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COVID-19 hasn't left the NBA. The Jazz, so far, have stayed healthy

Utah Jazz center Rudy Gobert (27) dunks past Washington Wizards forward Davis Bertans (42), guard Bradley Beal (3), forward Corey Kispert (24) and center Montrezl Harrell (6) during the first half of an NBA basketball game Saturday, Dec. 11, 2021, in Washington.

Utah Jazz center Rudy Gobert (27) dunks past Washington Wizards forward Davis Bertans (42), guard Bradley Beal (3), forward Corey Kispert (24) and center Montrezl Harrell (6) during the first half of an NBA basketball game Saturday, Dec. 11, 2021, in Washington. (Nick Wass, Associated Press)



Estimated read time: 4-5 minutes

WASHINGTON D.C. — Quin Snyder knocked on the desk slowly. It wasn't wood, but his message was clear: Please, let his team's luck continue.

The NBA, at large, is experiencing an increase of positive COVID-19 cases. Former University of Utah star Kyle Kuzma sat out of Saturday's Jazz win due to a positive test, adding his name to a growing list of players who have contracted the virus recently. Some teams have had isolated cases, while others — like Charlotte and Chicago — have had full on outbreaks.

This season, the league sought to bring back a sense of normalcy to the players and teams after they endured the bubble and a mostly fan-less truncated year. The schedule was back to usual — 82 games running from October to April — and the fans had returned to stadiums.

The new variants that continue to emerge have served as a reminder that normal — whatever that means nearly two years since the Jazz were at the epicenter of the pandemic — is still difficult to find.

"It doesn't look like it's going to go anywhere soon," Rudy Gobert said. "So we have to be smart, keep moving forward, be smart, and that's it. It's unfortunate when someone tests positive, but it's going to be our reality for a while, so we've got to just live with it."

After a player tests positive, he must isolate from the team for 10 days or return two negative PCR tests in a 24-hour period before they can get back to action.

Currently, there are 22 players throughout the NBA going through the league's COVID health and safety protocols, with the number growing by the day. On Saturday, it was Kuzma and New York's Obi Toppin joining the list; on Sunday, it was Chicago's Zach LaVine, joining several of his teammates. The Bulls are nearing the point where they could be at risk of not being able to dress the league-minimum eight players.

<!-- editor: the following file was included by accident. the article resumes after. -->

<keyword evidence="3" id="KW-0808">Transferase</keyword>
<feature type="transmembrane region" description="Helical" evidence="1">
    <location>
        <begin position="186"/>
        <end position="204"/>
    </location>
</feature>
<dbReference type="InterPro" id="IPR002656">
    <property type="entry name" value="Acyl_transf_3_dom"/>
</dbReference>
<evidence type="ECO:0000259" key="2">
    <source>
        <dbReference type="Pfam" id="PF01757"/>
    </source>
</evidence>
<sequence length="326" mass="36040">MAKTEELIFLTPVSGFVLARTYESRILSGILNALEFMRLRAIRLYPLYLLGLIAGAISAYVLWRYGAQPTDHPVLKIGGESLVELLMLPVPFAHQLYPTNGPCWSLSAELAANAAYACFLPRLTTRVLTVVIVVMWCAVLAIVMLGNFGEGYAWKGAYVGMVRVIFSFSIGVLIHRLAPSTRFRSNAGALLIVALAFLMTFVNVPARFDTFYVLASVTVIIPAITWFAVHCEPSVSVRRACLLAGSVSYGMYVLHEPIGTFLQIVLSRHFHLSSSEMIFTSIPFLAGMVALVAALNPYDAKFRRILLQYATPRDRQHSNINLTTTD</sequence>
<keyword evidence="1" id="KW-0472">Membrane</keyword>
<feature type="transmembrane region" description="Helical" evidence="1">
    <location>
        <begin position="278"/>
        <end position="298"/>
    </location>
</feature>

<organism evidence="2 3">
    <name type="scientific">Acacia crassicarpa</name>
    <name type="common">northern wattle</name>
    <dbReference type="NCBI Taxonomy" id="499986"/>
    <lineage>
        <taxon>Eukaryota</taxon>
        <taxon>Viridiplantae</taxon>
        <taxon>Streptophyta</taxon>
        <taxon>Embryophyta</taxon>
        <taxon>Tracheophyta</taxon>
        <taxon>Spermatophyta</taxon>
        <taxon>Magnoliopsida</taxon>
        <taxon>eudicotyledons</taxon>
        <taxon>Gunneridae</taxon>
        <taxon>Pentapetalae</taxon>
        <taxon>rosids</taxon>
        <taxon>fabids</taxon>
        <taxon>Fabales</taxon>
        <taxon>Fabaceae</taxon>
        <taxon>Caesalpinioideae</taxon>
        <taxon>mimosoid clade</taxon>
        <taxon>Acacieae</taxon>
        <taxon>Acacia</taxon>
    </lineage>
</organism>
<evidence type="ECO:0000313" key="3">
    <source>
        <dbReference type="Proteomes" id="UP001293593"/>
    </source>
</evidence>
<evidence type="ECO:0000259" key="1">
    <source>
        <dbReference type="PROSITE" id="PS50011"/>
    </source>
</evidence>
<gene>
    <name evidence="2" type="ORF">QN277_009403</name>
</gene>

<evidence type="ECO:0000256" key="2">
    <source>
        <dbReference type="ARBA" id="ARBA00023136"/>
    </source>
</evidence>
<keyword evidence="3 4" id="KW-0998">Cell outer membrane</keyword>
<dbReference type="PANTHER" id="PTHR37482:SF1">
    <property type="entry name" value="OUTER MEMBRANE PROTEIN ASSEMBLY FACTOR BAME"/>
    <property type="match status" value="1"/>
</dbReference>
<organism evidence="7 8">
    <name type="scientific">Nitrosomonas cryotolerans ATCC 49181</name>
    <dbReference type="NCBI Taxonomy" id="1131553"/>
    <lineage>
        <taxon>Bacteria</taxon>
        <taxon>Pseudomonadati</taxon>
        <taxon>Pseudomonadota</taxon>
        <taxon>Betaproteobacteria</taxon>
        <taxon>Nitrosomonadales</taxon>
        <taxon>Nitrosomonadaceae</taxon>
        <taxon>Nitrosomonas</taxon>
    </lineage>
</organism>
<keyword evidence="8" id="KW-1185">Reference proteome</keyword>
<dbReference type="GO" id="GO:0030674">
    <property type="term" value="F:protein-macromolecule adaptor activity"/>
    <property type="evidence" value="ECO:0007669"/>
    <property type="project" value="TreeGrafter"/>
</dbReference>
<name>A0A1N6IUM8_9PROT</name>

"Hopefully it's not one of those years," said Philadelphia coach Doc Rivers. "Honestly, it looks like it's headed that way. You look at football, a lot of guys are getting it all of a sudden — same thing in our league. And you just hope for a lot of reasons that it doesn't happen."

Rivers' team went through an outbreak last month, with multiple players, including star Joel Embiid, suffering some severe symptoms. Rivers said players are still feeling the effects of their fight with COVID.

"I think anyone who had it in the league, for the most part, those guys are still struggling," Rivers said. "They're playing; that doesn't mean they're playing at a 100% clip."

In other news, former Jazz guard John Stockton did an interview with "DNP-CD Sports Podcast," which will be released Monday. In his interview, Stockton criticized both vaccine mandates and applauded Brooklyn Nets guard Kryie Irving for his refusal to be vaccinated against COVID-19.

Irving has yet to play a game this season due to his stance.

"There's not a chance I would risk any of that to play," said Stockton, as quoted by a New York Post report. "My hope would be other guys would join in. And all of us lock arms. And none of us play."

Stockton previously appeared in a vaccine conspiracy and misinformation documentary. In that documentary, he said COVID-19 is "not very dangerous" compared to other viruses. Medical professionals, however, continue to stress that a vaccine is one of the best ways to prevent the spread of the virus.

Mitchell said he texted with Kuzma after hearing his close friend tested positive. The former Utes player told him that he doesn't have any symptoms and that he's doing well. Mitchell said the biggest thing as more and more players contract the virus is to simply stay smart.

"It helps that we've played a season through this already, so being able to navigate, figure out, 'OK, if you have a group of people (together), you've got to get tested.' Being smart about it," Mitchell said. "Because you're trying to get back to normal, we all are, so being smarter about it, understanding and getting boosted and after being vaccinated helps. That mindset, just being able to do the little things, using hand sanitizer, being extra clean, doing what you can when you can. That's really it."

The Jazz are fully vaccinated, but Snyder didn't elaborate how many players have received the booster shot. He said the situation is something the team needs to continue to be aware of, especially as things continue to change.

"It's fluid," Snyder said. "The whole situation. I don't know that there's anything that we can do about it except try to abide by the things that we know can help. If we happen to be one of the unlucky ones, you deal with that when it comes."

But he knocked on wood — or, more accurately, some plastic — that they won't be.

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